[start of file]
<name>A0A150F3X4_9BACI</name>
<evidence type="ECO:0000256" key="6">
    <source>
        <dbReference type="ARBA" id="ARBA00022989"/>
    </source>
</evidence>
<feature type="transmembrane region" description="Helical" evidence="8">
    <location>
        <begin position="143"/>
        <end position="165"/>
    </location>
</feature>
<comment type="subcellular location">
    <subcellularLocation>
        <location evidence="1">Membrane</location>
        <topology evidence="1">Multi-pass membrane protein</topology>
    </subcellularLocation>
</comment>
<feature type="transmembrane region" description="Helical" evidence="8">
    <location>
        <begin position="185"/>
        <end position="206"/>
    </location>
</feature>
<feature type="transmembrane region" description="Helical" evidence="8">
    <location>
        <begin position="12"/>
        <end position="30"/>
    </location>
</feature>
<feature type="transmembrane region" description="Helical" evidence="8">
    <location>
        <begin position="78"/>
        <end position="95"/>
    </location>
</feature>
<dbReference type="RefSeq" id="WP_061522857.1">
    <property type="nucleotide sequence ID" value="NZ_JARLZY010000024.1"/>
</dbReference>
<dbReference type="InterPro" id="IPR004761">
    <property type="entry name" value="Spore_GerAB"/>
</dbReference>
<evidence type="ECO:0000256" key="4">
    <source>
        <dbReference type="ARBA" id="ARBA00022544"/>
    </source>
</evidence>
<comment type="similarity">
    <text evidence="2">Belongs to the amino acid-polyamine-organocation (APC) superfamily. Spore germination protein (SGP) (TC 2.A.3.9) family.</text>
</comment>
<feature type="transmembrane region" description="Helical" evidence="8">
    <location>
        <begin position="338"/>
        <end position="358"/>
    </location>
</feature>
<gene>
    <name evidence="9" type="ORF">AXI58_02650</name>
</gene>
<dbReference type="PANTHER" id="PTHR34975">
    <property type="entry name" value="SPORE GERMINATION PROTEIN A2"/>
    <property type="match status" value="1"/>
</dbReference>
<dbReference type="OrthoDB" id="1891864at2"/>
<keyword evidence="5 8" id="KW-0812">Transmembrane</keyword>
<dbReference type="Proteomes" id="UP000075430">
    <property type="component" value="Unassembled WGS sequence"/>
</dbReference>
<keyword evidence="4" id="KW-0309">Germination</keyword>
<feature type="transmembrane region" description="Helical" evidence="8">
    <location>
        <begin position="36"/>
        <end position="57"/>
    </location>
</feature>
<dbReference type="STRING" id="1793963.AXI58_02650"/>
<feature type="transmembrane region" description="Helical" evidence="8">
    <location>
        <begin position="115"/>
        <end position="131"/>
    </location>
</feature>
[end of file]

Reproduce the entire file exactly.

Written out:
<name>A0A150F3X4_9BACI</name>
<evidence type="ECO:0000256" key="6">
    <source>
        <dbReference type="ARBA" id="ARBA00022989"/>
    </source>
</evidence>
<feature type="transmembrane region" description="Helical" evidence="8">
    <location>
        <begin position="143"/>
        <end position="165"/>
    </location>
</feature>
<comment type="subcellular location">
    <subcellularLocation>
        <location evidence="1">Membrane</location>
        <topology evidence="1">Multi-pass membrane protein</topology>
    </subcellularLocation>
</comment>
<feature type="transmembrane region" description="Helical" evidence="8">
    <location>
        <begin position="185"/>
        <end position="206"/>
    </location>
</feature>
<feature type="transmembrane region" description="Helical" evidence="8">
    <location>
        <begin position="12"/>
        <end position="30"/>
    </location>
</feature>
<feature type="transmembrane region" description="Helical" evidence="8">
    <location>
        <begin position="78"/>
        <end position="95"/>
    </location>
</feature>
<dbReference type="RefSeq" id="WP_061522857.1">
    <property type="nucleotide sequence ID" value="NZ_JARLZY010000024.1"/>
</dbReference>
<dbReference type="InterPro" id="IPR004761">
    <property type="entry name" value="Spore_GerAB"/>
</dbReference>
<evidence type="ECO:0000256" key="4">
    <source>
        <dbReference type="ARBA" id="ARBA00022544"/>
    </source>
</evidence>
<comment type="similarity">
    <text evidence="2">Belongs to the amino acid-polyamine-organocation (APC) superfamily. Spore germination protein (SGP) (TC 2.A.3.9) family.</text>
</comment>
<feature type="transmembrane region" description="Helical" evidence="8">
    <location>
        <begin position="338"/>
        <end position="358"/>
    </location>
</feature>
<gene>
    <name evidence="9" type="ORF">AXI58_02650</name>
</gene>
<dbReference type="PANTHER" id="PTHR34975">
    <property type="entry name" value="SPORE GERMINATION PROTEIN A2"/>
    <property type="match status" value="1"/>
</dbReference>
<dbReference type="OrthoDB" id="1891864at2"/>
<keyword evidence="5 8" id="KW-0812">Transmembrane</keyword>
<dbReference type="Proteomes" id="UP000075430">
    <property type="component" value="Unassembled WGS sequence"/>
</dbReference>
<keyword evidence="4" id="KW-0309">Germination</keyword>
<feature type="transmembrane region" description="Helical" evidence="8">
    <location>
        <begin position="36"/>
        <end position="57"/>
    </location>
</feature>
<dbReference type="STRING" id="1793963.AXI58_02650"/>
<feature type="transmembrane region" description="Helical" evidence="8">
    <location>
        <begin position="115"/>
        <end position="131"/>
    </location>
</feature>